Wednesday night I walked into a place that I never intended to be.  I was immediately asked to hand over my driver’s license, leave all my personal belongings behind, and remove any jewelry.  I was given a clip-on badge — no name, but simply a number became my identity.  I followed other women through a metal detector which immediately beeped my infraction of the rules already — I had forgotten to take off my bracelet.  The uniformed guard waved me through and I continued to follow the leader.  She led us through a series of doors.  One door slid open, and as we walked toward the next door the one behind us slid shut with a loud click as the locks latched.  There were no windows.  When the leader turned to us and said, “I hope you don’t get claustrophobic,” I realized we were in the basement of this large cement building.  We finally reached a place in the hallway where the leader pushed a button that released a drawer.  She placed a metal identification chip into the drawer.  It closed and then opened, producing a key.  She took the key out of the drawer and explained, “This will let us into the room.”  There were locked, closed doors everywhere.  The circulated air seemed to whisper, “You can’t get out.  You are locked in.”

I was in jail.

I had volunteered to participate in an Alcoholics Anonymous meeting in the Douglas County jail.  I didn’t know what to expect and I was immediately overwhelmed with the realities of confinement.  As the nine women who wanted to participate in the meeting filed into our quickly re-locked room, I noted the apparel of captivity.  Everyone wore what looked like scrubs — only these clothes quickly identified the owner’s residence — Department of Corrections.  Most women wore orange, which I learned represented that they were in minimum security.  One woman wore navy blue.  She was a trustee.  She had been incarcerated for eleven months. They all wore flip-flops — no nail polish, jewelry, or makeup.  I didn’t know as we began the meeting that these women — so obviously out of control of their own lives — were about to remind me of the truth about surrender.

We began our meeting and started to talk about the 3rd Step of Alcoholics Anonymous:  “We made a decision to turn our will and our lives over to the care of God.”  Several women talked about their experience with surrender.  One woman who had just arrived with a sentence of one year’s imprisonment talked about her difficulty with this step: “I just can’t surrender.  I need to be in control.”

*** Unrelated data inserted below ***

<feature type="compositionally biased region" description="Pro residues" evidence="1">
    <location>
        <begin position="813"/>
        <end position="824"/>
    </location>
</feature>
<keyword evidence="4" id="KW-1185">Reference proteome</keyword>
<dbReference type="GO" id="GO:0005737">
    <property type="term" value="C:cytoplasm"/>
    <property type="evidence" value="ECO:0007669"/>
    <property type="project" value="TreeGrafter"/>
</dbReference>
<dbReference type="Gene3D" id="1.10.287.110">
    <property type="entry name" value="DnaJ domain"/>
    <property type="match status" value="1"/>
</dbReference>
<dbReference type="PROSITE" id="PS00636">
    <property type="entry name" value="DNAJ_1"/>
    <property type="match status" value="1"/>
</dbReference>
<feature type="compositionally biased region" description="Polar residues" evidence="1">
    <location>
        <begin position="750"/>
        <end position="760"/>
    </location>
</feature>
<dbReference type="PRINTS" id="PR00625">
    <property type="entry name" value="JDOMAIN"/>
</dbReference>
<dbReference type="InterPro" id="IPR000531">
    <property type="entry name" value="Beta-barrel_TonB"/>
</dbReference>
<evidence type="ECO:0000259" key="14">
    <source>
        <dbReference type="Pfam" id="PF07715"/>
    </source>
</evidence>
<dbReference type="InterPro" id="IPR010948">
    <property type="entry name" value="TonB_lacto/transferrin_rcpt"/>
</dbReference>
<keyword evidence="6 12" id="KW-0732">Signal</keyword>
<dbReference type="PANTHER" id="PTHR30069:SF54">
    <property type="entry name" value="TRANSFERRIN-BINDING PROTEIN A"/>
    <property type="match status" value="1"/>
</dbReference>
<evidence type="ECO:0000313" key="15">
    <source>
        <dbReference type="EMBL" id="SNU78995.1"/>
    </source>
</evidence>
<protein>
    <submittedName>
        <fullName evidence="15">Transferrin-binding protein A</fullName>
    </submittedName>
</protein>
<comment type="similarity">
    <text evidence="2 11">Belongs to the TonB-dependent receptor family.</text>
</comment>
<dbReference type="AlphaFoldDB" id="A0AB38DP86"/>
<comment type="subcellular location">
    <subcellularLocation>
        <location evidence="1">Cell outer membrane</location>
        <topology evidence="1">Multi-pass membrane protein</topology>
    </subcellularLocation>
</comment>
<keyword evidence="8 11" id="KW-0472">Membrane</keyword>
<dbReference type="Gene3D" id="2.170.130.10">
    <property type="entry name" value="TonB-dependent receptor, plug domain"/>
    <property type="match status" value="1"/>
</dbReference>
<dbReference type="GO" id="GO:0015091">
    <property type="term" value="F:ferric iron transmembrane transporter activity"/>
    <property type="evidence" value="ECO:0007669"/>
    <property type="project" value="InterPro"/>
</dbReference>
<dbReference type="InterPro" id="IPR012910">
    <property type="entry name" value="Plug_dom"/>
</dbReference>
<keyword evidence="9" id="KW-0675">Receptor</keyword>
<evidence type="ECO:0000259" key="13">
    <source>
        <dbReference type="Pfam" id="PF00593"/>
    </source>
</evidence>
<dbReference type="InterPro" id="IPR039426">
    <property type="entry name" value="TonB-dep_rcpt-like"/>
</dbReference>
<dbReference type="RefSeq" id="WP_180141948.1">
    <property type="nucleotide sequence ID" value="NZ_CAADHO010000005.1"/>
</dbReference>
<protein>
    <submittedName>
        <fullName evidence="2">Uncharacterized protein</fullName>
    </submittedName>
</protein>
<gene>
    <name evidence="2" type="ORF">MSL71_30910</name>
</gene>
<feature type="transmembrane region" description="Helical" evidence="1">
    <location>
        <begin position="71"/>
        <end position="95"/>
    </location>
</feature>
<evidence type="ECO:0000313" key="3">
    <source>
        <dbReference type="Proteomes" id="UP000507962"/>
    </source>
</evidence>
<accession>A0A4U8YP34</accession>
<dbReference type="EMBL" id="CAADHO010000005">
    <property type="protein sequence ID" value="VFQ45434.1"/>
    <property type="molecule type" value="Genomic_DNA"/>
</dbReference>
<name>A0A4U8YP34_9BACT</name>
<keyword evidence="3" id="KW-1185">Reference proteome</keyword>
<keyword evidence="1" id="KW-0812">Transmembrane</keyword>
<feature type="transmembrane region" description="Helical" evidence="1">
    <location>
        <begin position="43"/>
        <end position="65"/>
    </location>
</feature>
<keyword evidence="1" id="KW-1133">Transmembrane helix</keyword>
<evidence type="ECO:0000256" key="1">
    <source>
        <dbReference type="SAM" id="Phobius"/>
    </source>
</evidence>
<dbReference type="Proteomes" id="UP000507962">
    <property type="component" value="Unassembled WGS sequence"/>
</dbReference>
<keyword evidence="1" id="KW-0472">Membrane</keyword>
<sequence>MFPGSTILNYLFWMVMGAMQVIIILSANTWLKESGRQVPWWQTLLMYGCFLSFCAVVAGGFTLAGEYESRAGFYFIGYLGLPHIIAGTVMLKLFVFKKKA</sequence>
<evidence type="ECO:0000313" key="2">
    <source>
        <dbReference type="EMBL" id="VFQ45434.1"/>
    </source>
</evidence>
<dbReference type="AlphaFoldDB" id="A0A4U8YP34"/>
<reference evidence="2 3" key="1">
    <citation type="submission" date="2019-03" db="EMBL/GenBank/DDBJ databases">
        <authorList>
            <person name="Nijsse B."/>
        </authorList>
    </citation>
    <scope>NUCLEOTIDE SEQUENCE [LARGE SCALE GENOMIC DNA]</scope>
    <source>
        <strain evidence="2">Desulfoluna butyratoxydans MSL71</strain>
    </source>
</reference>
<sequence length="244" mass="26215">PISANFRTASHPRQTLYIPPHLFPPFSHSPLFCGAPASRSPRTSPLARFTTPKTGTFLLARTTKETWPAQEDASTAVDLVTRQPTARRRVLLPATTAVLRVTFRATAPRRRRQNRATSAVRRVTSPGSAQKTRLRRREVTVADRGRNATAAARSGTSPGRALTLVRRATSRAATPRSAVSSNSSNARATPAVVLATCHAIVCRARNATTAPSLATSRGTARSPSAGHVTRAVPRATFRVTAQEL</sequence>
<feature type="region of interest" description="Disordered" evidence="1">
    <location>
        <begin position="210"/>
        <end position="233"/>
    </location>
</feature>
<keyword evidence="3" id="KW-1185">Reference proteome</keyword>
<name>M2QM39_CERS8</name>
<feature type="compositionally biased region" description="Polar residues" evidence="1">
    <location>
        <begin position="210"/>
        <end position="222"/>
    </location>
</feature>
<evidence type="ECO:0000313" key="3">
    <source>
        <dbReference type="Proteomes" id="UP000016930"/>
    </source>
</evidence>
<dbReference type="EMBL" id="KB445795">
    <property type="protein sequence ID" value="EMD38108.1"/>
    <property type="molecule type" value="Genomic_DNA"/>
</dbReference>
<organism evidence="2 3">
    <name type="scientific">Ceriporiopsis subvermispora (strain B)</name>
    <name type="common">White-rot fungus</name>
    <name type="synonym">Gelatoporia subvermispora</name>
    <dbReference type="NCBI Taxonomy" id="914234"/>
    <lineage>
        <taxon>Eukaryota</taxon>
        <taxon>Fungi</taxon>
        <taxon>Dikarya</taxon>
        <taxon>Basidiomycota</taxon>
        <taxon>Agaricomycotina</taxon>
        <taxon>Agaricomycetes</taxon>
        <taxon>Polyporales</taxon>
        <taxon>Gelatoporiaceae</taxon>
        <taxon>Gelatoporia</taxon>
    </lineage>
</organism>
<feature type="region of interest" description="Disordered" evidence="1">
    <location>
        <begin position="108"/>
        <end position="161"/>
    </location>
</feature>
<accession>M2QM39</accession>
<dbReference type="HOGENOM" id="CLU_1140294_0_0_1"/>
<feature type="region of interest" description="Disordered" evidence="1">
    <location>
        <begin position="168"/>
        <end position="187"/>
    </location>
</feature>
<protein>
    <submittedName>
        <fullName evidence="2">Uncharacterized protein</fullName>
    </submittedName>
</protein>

I didn’t have to think too long about the irony of this woman’s confession given her current living situation to see my own illusion of control.  I have surrendered to alcohol, prescription drugs, working, achieving, people-pleasing, Ben & Jerry’s ice cream — only to end up in bondage to choices and behaviors that haven’t taken the pain away and have certainly not given me freedom.  While sitting in the suffocating control of the Department of Corrections, it made sense to surrender to the care of God.  It wasn’t difficult to imagine — sitting there — that He could do a better job of caring for my life than I could.

As I stepped out of the Douglas County jail — grateful to be holding my purse, looking at the mountains, and breathing fresh air — I renewed my desire to surrender to Someone outside of myself.  Surrendered pain, boredom, loneliness, rejection, confusion — that’s Hope.  Our capacity to surrender becomes our capacity to Hope. 

I am learning that Freedom happens when we surrender — heart and soul — to the reckless, raging, uncontrollable, untamable Love of God.  Freedom is experienced not on the basis of where we are or how we perform but upon our knowing that we are loved by what G. K. Chesterton calls “the furious love of God.”  We are available to live freely when we come to believe by sheer grace that God loves us “furiously regardless of my state — grace or disgrace” (Brennan Manning, 2009).  Surrender to the furious love of God unlocks the bondage of self and leads us Home.

My hope for the women I have been privileged to meet at the Douglas County jail and for myself is not found in mustering up an iron will or announcing a plan of action.  As Jean Vanier wrote, “It is not reserved for those who are well-known mystics or for those who do wonderful things for the poor . . . It is for those poor enough to welcome Jesus.  It is for people living ordinary lives and who feel lonely.  It is for all those who are old, institutionalized or out of work, who open their hearts in trust to Jesus and cry out for his healing love.”  The Love of Jesus unlocks us.  May we not be afraid of this furious Love, but allow it to take us out in order to take us in.